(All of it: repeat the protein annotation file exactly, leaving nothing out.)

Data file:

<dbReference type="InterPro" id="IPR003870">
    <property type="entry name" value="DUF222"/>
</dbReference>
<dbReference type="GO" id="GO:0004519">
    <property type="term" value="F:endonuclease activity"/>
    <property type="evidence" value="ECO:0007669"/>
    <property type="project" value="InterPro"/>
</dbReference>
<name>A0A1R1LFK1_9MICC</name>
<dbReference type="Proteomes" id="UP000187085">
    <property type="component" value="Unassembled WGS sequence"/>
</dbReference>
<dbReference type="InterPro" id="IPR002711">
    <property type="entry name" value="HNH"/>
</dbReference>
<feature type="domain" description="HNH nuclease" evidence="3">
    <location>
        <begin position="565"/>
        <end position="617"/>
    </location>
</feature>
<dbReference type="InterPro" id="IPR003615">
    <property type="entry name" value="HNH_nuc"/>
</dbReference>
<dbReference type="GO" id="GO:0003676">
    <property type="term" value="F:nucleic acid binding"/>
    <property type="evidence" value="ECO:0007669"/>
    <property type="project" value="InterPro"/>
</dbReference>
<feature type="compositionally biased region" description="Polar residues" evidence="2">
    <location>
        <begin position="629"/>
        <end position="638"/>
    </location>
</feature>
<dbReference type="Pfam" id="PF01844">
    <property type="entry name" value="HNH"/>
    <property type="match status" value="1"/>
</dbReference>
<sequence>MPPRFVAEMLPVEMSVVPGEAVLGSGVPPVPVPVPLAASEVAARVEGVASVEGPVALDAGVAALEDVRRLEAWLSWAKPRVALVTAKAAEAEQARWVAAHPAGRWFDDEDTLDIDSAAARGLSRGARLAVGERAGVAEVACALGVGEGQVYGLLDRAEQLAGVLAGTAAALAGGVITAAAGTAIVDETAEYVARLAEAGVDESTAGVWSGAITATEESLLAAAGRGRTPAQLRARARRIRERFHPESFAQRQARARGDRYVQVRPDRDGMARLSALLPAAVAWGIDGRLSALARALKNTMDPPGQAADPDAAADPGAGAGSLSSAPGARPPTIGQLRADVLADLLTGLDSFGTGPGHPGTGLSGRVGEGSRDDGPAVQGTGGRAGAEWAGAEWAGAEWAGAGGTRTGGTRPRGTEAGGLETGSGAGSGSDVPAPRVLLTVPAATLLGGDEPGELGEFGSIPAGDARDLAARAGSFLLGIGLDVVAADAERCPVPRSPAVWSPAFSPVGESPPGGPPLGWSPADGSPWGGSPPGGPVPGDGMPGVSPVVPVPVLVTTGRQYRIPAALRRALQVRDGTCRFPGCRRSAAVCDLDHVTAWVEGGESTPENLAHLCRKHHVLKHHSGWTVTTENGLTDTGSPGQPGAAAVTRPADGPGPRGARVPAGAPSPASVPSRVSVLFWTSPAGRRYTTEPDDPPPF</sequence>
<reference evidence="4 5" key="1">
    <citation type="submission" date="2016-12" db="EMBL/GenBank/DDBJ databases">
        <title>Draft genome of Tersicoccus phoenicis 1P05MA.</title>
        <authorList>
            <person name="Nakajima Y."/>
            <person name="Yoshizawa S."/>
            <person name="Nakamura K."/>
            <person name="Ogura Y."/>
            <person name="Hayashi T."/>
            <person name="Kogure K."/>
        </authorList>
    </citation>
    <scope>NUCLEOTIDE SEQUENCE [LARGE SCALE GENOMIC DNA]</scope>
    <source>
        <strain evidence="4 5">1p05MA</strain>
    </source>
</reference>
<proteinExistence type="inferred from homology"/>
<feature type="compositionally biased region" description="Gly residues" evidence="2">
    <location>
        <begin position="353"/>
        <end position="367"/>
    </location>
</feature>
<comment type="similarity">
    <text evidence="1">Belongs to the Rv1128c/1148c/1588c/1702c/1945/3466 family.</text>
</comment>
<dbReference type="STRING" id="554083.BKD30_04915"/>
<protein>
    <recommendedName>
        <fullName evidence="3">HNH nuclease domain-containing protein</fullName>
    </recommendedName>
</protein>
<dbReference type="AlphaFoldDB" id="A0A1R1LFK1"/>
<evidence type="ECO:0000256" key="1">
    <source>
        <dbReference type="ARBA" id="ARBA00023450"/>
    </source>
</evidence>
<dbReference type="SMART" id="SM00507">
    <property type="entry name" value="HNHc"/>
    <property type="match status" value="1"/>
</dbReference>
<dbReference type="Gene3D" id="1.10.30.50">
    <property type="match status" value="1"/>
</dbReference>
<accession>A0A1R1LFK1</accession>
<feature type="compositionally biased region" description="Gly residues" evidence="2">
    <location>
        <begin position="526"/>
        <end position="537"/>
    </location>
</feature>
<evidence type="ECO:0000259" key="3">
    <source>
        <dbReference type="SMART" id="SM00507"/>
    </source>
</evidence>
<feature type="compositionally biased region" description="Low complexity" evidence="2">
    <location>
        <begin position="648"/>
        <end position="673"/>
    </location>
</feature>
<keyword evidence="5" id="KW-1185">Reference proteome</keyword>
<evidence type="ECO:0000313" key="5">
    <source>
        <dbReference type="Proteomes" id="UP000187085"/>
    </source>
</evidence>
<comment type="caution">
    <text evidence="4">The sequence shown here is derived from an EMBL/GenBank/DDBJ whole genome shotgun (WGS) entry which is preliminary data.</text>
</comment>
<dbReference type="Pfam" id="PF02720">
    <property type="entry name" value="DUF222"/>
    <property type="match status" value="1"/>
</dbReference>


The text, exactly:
<dbReference type="InterPro" id="IPR003870">
    <property type="entry name" value="DUF222"/>
</dbReference>
<dbReference type="GO" id="GO:0004519">
    <property type="term" value="F:endonuclease activity"/>
    <property type="evidence" value="ECO:0007669"/>
    <property type="project" value="InterPro"/>
</dbReference>
<name>A0A1R1LFK1_9MICC</name>
<dbReference type="Proteomes" id="UP000187085">
    <property type="component" value="Unassembled WGS sequence"/>
</dbReference>
<dbReference type="InterPro" id="IPR002711">
    <property type="entry name" value="HNH"/>
</dbReference>
<feature type="domain" description="HNH nuclease" evidence="3">
    <location>
        <begin position="565"/>
        <end position="617"/>
    </location>
</feature>
<dbReference type="InterPro" id="IPR003615">
    <property type="entry name" value="HNH_nuc"/>
</dbReference>
<dbReference type="GO" id="GO:0003676">
    <property type="term" value="F:nucleic acid binding"/>
    <property type="evidence" value="ECO:0007669"/>
    <property type="project" value="InterPro"/>
</dbReference>
<feature type="compositionally biased region" description="Polar residues" evidence="2">
    <location>
        <begin position="629"/>
        <end position="638"/>
    </location>
</feature>
<dbReference type="Pfam" id="PF01844">
    <property type="entry name" value="HNH"/>
    <property type="match status" value="1"/>
</dbReference>
<sequence>MPPRFVAEMLPVEMSVVPGEAVLGSGVPPVPVPVPLAASEVAARVEGVASVEGPVALDAGVAALEDVRRLEAWLSWAKPRVALVTAKAAEAEQARWVAAHPAGRWFDDEDTLDIDSAAARGLSRGARLAVGERAGVAEVACALGVGEGQVYGLLDRAEQLAGVLAGTAAALAGGVITAAAGTAIVDETAEYVARLAEAGVDESTAGVWSGAITATEESLLAAAGRGRTPAQLRARARRIRERFHPESFAQRQARARGDRYVQVRPDRDGMARLSALLPAAVAWGIDGRLSALARALKNTMDPPGQAADPDAAADPGAGAGSLSSAPGARPPTIGQLRADVLADLLTGLDSFGTGPGHPGTGLSGRVGEGSRDDGPAVQGTGGRAGAEWAGAEWAGAEWAGAGGTRTGGTRPRGTEAGGLETGSGAGSGSDVPAPRVLLTVPAATLLGGDEPGELGEFGSIPAGDARDLAARAGSFLLGIGLDVVAADAERCPVPRSPAVWSPAFSPVGESPPGGPPLGWSPADGSPWGGSPPGGPVPGDGMPGVSPVVPVPVLVTTGRQYRIPAALRRALQVRDGTCRFPGCRRSAAVCDLDHVTAWVEGGESTPENLAHLCRKHHVLKHHSGWTVTTENGLTDTGSPGQPGAAAVTRPADGPGPRGARVPAGAPSPASVPSRVSVLFWTSPAGRRYTTEPDDPPPF</sequence>
<reference evidence="4 5" key="1">
    <citation type="submission" date="2016-12" db="EMBL/GenBank/DDBJ databases">
        <title>Draft genome of Tersicoccus phoenicis 1P05MA.</title>
        <authorList>
            <person name="Nakajima Y."/>
            <person name="Yoshizawa S."/>
            <person name="Nakamura K."/>
            <person name="Ogura Y."/>
            <person name="Hayashi T."/>
            <person name="Kogure K."/>
        </authorList>
    </citation>
    <scope>NUCLEOTIDE SEQUENCE [LARGE SCALE GENOMIC DNA]</scope>
    <source>
        <strain evidence="4 5">1p05MA</strain>
    </source>
</reference>
<proteinExistence type="inferred from homology"/>
<feature type="compositionally biased region" description="Gly residues" evidence="2">
    <location>
        <begin position="353"/>
        <end position="367"/>
    </location>
</feature>
<comment type="similarity">
    <text evidence="1">Belongs to the Rv1128c/1148c/1588c/1702c/1945/3466 family.</text>
</comment>
<dbReference type="STRING" id="554083.BKD30_04915"/>
<protein>
    <recommendedName>
        <fullName evidence="3">HNH nuclease domain-containing protein</fullName>
    </recommendedName>
</protein>
<dbReference type="AlphaFoldDB" id="A0A1R1LFK1"/>
<evidence type="ECO:0000256" key="1">
    <source>
        <dbReference type="ARBA" id="ARBA00023450"/>
    </source>
</evidence>
<dbReference type="SMART" id="SM00507">
    <property type="entry name" value="HNHc"/>
    <property type="match status" value="1"/>
</dbReference>
<dbReference type="Gene3D" id="1.10.30.50">
    <property type="match status" value="1"/>
</dbReference>
<accession>A0A1R1LFK1</accession>
<feature type="compositionally biased region" description="Gly residues" evidence="2">
    <location>
        <begin position="526"/>
        <end position="537"/>
    </location>
</feature>
<evidence type="ECO:0000259" key="3">
    <source>
        <dbReference type="SMART" id="SM00507"/>
    </source>
</evidence>
<feature type="compositionally biased region" description="Low complexity" evidence="2">
    <location>
        <begin position="648"/>
        <end position="673"/>
    </location>
</feature>
<keyword evidence="5" id="KW-1185">Reference proteome</keyword>
<evidence type="ECO:0000313" key="5">
    <source>
        <dbReference type="Proteomes" id="UP000187085"/>
    </source>
</evidence>
<comment type="caution">
    <text evidence="4">The sequence shown here is derived from an EMBL/GenBank/DDBJ whole genome shotgun (WGS) entry which is preliminary data.</text>
</comment>
<dbReference type="Pfam" id="PF02720">
    <property type="entry name" value="DUF222"/>
    <property type="match status" value="1"/>
</dbReference>